“It Is Difficult To Come To Terms With Our Loss” Odisha Fani Survivors Struggle With Depression & Mental Trauma
June 10th, 2019 / 1:22 PM
Cyclone Fani blew away the top of a petrol pump. Photo by Manish Kumar.
- Fani-battered coastal Odisha is limping back to normal. But the extremely severe cyclonic storm has impacted mental wellbeing of those affected by the loss of property and livelihood.
- A team of mental health professionals has identified mental health conditions and the pockets in Fani-affected districts that require urgent attention. They have chalked out intervention plans in accordance with the trauma and stress symptoms.
- A growing body of research has pointed to linkages between mental health and environmental stressors exacerbated by climate change, including tropical cyclones.
As Fani-struck Odisha rebuilds itself brick by brick, affected communities in temporary shelters are trying to move on, a month after the extremely severe cyclone hit the state. But for many, it is difficult to even fall asleep at night. The cyclone has dented their mental health, experts have said.
The fear of the raging storm and anxiety for their future is keeping the beleaguered population in affected areas, wide awake.
Extremely severe cyclonic storm Fani (Bangla for ‘snake’s hood’) battered the pilgrim district of Puri where it made landfall on May 3, killing at least 60 people. Thirteen other districts were also shaken up by the cyclone that packed wind speeds of more than 200 kilometres per hour.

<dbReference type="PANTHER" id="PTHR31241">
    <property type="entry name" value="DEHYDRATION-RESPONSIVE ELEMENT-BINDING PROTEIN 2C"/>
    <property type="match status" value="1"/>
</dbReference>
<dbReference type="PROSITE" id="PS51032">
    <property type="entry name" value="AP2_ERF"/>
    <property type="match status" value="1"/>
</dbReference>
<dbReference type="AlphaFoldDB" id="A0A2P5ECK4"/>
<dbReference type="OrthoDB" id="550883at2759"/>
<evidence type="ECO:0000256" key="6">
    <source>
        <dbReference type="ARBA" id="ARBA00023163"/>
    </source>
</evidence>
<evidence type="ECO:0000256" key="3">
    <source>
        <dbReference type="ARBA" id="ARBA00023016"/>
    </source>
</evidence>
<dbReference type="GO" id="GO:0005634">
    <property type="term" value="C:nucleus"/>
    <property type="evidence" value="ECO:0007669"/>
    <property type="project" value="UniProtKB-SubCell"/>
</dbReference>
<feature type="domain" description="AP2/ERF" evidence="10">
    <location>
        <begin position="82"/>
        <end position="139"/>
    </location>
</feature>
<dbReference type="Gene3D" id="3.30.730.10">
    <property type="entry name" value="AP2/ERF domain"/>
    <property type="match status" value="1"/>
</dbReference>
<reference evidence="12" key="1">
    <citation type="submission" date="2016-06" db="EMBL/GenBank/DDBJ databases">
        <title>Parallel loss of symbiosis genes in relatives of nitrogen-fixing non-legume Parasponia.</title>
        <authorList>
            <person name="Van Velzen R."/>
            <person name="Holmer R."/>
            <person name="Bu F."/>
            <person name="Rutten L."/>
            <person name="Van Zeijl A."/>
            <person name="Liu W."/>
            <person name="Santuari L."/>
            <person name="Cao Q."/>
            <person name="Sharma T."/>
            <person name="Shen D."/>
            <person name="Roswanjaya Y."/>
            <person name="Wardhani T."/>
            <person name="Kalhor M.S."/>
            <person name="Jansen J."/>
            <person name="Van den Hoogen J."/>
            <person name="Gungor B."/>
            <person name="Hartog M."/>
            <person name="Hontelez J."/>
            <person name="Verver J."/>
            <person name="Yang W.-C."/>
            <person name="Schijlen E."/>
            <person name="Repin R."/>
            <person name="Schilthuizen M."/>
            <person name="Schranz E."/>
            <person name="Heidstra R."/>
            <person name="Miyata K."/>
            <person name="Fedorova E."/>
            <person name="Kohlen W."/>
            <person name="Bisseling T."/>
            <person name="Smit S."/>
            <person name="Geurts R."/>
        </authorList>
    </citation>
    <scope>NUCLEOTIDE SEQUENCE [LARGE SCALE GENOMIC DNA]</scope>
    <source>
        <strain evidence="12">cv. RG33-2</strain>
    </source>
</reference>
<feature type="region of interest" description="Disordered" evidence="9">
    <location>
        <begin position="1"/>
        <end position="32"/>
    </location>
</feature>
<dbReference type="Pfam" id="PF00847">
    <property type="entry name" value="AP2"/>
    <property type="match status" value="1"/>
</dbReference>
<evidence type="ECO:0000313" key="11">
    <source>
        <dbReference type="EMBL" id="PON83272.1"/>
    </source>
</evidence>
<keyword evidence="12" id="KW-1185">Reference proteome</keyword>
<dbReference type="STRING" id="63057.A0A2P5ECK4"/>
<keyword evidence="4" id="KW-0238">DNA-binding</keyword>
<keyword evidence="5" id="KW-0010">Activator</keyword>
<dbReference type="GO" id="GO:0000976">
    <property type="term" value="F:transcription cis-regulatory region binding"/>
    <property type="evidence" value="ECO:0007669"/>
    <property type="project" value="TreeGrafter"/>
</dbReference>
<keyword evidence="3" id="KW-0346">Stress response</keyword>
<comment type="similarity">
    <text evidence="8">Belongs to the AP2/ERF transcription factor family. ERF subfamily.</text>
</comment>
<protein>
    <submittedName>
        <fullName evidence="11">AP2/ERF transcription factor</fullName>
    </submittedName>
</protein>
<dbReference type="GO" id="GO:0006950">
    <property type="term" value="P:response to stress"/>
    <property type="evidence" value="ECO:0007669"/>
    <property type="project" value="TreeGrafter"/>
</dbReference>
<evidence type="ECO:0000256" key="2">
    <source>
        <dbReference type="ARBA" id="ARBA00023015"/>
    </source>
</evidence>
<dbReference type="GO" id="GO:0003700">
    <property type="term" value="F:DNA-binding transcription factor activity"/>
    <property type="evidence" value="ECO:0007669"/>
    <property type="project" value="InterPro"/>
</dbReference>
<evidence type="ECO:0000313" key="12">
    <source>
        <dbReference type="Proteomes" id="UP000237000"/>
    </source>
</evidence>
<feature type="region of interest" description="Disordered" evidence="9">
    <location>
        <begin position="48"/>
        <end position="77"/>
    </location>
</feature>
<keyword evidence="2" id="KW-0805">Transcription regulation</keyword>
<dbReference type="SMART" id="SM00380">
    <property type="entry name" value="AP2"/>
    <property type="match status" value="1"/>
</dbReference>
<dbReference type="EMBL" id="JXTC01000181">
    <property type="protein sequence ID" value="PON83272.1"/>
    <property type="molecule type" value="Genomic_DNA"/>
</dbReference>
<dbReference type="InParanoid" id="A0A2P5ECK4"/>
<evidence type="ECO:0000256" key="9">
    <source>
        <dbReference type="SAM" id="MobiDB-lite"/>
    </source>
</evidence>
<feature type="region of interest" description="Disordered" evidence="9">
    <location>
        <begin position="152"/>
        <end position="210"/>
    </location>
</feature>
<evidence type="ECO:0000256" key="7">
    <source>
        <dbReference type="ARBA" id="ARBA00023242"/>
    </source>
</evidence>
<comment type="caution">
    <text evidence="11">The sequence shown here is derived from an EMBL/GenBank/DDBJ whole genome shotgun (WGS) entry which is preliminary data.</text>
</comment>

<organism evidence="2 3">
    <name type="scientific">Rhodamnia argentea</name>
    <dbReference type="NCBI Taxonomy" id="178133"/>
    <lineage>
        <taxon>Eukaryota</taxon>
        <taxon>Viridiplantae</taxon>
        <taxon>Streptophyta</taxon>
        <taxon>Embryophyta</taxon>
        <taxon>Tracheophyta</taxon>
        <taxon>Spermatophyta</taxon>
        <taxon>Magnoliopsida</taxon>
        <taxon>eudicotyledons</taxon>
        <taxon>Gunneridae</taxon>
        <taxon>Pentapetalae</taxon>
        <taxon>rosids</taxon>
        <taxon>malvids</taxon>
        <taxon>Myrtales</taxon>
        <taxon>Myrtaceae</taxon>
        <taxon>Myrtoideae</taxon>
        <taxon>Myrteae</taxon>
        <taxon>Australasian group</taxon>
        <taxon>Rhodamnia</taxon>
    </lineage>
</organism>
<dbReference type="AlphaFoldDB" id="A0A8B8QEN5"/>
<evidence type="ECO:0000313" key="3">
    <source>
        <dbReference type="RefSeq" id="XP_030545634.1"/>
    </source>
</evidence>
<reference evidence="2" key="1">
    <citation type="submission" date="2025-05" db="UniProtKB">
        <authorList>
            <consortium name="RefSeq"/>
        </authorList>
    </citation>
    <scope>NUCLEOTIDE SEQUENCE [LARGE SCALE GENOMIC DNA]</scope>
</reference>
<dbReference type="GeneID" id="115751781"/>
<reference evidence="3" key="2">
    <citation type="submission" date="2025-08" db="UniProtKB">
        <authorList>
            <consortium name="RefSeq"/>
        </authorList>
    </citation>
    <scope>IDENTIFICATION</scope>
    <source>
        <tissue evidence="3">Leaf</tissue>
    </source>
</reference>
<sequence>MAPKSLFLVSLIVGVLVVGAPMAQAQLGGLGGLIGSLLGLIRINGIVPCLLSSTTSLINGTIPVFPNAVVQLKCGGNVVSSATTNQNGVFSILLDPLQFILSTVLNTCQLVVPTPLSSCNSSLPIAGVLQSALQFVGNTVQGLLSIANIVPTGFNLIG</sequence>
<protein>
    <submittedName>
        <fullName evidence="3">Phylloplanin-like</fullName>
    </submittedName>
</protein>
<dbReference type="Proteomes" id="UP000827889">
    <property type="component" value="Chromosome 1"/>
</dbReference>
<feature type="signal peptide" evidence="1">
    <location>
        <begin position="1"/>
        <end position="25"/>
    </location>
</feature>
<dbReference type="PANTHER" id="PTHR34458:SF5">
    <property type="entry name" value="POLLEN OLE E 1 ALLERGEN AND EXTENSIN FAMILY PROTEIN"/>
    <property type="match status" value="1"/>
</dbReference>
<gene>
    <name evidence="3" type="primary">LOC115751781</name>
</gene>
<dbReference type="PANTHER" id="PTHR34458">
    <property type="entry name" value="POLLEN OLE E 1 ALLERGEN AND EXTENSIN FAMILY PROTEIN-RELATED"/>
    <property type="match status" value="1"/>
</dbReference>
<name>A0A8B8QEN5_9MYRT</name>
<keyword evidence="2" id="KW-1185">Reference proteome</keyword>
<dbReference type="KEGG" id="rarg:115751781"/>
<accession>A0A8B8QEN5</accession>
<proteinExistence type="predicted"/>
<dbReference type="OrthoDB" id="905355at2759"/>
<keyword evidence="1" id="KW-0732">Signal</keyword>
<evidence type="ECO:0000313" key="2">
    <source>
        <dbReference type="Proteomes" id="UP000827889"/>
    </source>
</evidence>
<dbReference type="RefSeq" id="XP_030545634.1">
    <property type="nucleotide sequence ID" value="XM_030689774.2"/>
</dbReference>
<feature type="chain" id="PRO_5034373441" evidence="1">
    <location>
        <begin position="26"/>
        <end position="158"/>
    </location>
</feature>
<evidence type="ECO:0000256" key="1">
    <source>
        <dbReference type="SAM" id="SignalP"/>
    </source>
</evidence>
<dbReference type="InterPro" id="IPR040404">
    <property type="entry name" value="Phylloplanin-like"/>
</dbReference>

Puri district’s Satapada, a town at the mouth of the Chilika lagoon, is in need of immediate mental health intervention, according to a team of mental health experts sent out by the state department of health and family welfare.
“It is becoming very difficult to come to terms with our loss. We have surveyed the damage in our village after the cyclone died down and there is nothing left. I am not sure when we will go back,” said Pooja Naik, a young mother huddled together with her family of nine, in a shelter in Satapada.
Naik, cradling her five-month-old, shuddered at the thought of another cyclone. She vividly recalled the whooshing wind, thrashing waves and swaying trees.
“We were brought here from our village on May 2 and since then we have been here. I have not had such a terrifying experience earlier. I feel like crying every time I think of the cyclone,” Naik told this visiting Mongabay-India correspondent, in a fly and mosquito-infested room, her current home.
In the adjacent room, Moili Naik, a septuagenarian was relatively calm. Displaced three times in recent years, Moili exclaimed she would have been dead if she had not moved out from her mud and thatch house. “This time around, the experience was really scary,” she said.
Director of Cuttack-based Mental Health Institute (MHI) Sarada Prasanna Swain, who mobilised a team to map the mental health conditions observed that people are still on edge and in the absence of timely interventions, mental health issues may follow them long after the disaster.
For example, a year after the 1999 Odisha super cyclone, prevalence of post-traumatic stress disorder (PTSD) was reported to be 26 percent among affected adolescent girls and any morbidity as 37 percent. Persistence of PTSD was attributed to the hopelessness and lack of adequate post-disaster psychological support.